Wednesday, January 13, 2010

They Built a Better Browser and Its Name Is Chrome

First, a tech tidbit: Hop over to  to see the most popular Netflix rental movies in your zip code.

The mouse is gone! The mouse is gone! Not only are we no longer having our Perugina chocolates stolen (the mouse was taking the chocolates and shredding the silver wrappers), but now we have physical verification that the human-powered search service, Aardvark,, was right. While it's low-tech, I'll mention the brand of the humane catch mouse trap that finally succeeded, after the first three had either not interested the mouse or proved too easy to escape from: the J.T. Eaton Multiple Catch MouseTrap, .

Since they've built a better mouse trap (the world may not have come knocking, but I certainly did), I was wondering, could they build a better web browser? I've been using Firefox for so long and I thought to myself, "Have I gotten into a Firefox rut? What about all those other web browsers out there?" What about Google Chrome?

So I gave Google Chrome a whirl. And you know what? Just as when I switched from Internet Explorer to Firefox, abandoning Internet Explorer like a caterpillar shedding its cocoon, I can't go back to using Firefox. Sure, Firefox is faster, safer, more customizable and easier to use than Internet Explorer. But I now feel the same way when I compare Google Chrome to Firefox. Google Chrome is noticeably faster than Firefox, both when it comes to loading pages and starting the program. There were times when I'd start up Firefox and it took so long to load that I thought that I hadn't clicked on Firefox properly, and I opened the program again, ending up with two versions of Firefox running.

What was holding me back from trying Chrome in any serious way was the lack of extensions. It's Firefox's extensions that made it the most advanced browser. There's an add-on for everything: removing advertisements from web sites, deleting tracking cookies, getting email notification, downloading non-downloadable videos, instant web page translation from almost any language into English, automatically reloading a web page at pre-defined intervals, displaying a flag to show you what country hosts the website you're viewing, controlling iTunes from within the browser -- almost any customization you could want. Now Google Chrome has extensions. Now I love Google Chrome, too. (Extensions are currently available on the beta version of Google Chrome, which you can download here:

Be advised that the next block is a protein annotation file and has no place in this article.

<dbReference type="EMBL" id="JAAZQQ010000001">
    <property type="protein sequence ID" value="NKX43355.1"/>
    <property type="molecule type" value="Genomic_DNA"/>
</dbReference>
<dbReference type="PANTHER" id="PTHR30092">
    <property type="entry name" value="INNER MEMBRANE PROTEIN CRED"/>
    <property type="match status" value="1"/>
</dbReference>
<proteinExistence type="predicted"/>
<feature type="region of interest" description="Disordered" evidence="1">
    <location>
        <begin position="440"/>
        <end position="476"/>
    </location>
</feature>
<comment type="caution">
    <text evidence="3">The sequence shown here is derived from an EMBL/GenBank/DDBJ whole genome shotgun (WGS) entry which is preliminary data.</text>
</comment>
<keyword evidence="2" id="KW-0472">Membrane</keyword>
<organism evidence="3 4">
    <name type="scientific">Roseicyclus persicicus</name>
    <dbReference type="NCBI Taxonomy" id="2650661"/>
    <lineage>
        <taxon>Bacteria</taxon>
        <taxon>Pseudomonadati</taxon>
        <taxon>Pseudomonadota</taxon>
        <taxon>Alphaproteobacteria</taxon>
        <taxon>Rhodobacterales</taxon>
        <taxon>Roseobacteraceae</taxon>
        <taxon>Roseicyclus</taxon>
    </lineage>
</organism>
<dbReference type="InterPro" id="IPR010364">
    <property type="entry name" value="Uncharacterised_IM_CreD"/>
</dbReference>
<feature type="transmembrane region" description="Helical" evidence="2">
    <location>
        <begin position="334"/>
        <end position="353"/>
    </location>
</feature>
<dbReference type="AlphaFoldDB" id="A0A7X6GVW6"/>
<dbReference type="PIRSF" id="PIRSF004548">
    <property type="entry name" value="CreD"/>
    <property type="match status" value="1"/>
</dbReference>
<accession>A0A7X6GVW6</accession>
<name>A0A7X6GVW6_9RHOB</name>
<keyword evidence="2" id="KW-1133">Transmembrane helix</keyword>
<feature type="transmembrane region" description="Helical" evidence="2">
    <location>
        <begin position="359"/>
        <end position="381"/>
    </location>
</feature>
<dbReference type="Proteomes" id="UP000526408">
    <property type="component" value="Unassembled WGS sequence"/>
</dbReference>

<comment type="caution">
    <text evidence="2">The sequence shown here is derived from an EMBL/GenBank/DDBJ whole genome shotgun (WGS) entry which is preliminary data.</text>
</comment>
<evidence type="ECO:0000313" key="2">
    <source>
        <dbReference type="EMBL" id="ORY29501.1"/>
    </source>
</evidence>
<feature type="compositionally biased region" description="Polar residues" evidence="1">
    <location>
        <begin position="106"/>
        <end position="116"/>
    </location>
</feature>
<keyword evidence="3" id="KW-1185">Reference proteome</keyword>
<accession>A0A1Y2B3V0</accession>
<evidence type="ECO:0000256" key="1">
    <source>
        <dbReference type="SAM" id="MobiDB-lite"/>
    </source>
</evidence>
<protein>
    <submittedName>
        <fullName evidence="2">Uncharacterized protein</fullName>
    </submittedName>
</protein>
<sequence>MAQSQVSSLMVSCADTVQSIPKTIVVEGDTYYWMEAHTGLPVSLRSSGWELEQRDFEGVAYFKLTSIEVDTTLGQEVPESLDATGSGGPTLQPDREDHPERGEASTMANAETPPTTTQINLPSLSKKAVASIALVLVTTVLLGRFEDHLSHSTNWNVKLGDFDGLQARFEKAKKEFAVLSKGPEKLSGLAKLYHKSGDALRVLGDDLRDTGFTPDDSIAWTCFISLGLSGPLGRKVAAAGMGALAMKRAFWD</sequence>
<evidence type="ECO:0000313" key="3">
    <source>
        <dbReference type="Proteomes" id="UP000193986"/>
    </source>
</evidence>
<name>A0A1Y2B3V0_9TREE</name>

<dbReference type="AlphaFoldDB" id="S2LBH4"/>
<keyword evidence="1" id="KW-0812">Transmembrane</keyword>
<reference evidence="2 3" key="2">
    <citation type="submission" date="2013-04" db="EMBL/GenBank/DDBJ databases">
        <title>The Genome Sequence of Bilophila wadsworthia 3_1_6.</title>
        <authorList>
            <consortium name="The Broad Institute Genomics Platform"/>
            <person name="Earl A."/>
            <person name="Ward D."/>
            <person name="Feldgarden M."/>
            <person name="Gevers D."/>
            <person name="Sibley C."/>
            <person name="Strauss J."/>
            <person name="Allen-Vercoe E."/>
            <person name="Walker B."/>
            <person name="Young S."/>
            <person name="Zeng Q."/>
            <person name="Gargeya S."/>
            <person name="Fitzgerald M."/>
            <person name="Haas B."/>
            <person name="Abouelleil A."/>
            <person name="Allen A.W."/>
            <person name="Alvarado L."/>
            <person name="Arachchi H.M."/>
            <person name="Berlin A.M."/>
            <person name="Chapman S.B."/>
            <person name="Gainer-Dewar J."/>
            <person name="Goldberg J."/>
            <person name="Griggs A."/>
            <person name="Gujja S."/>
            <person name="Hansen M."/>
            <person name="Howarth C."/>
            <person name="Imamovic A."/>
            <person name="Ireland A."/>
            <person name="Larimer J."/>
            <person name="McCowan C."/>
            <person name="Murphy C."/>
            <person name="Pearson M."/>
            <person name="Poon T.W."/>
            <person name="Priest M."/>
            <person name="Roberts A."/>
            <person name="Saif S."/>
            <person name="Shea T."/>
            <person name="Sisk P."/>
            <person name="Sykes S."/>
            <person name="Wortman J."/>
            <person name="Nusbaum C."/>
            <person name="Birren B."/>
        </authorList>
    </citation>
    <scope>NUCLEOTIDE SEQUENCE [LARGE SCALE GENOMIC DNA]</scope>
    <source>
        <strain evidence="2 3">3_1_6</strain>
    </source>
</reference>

Unlike Firefox, you don't have to restart Chrome whenever you install or uninstall an add-on. I don't know about other Firefox users, but I found it to be a royal pain to have to restart Firefox every time I added an extension.

Google Chrome has an innovative feature that Firefox doesn't have (yet): If a web page is messed up (that's a technical term) and crashes, it won't crash your whole browser. Each tab is a separate process. No more accidentally clicking on a PDF and waiting a few hours for the PDF to open and your browser to be useable again. (Okay, that is a slight exaggeration -- PDFs only take 20 minutes on average to open.)

The search bar is also the address bar in Chrome, freeing up valuable screen space. But the address bar is also intuitive, or super smart, or has ESP or something like that. You don't have to remember websites' URLs -- just type in what you're looking for. So instead of typing , you can get away with "google chrome extensions" -- easier to remember. Google calls this box that does it all the "omnibox." Thanks to the omnibox and Google's minimalist philosophy, with Chrome you have more space in which to view web pages.

Chrome doesn't have nearly as many add-ons as Firefox, so if you have a favorite Firefox extension, it may not be available (yet) for Chrome. Chrome's extensions don't seem to slow down the browser the way that Firefox extensions do.

Chrome and Firefox aren't the only browsers in town, and another browser might suit your liking more. There are still a lot of people who use Internet Explorer, which comes with every Windows PC. Go figure. Opera, , and Apple's Safari, , get high marks. There are also specialized browsers such as Flock, , which is designed for social networking, and Browzar, , a nimble, lightweight browser that deletes all web-related history when you close it. Browzar is great for surfing the net on somebody else's computer: Download the 222k file and use Browzar instead of whatever they have installed. K-Meleon, , is a fast, lightweight open source browser; Slimbrowser, , is another fast, low-memory browser.

Browsers are easy to install and use. Try and use several. No one browser does everything best.

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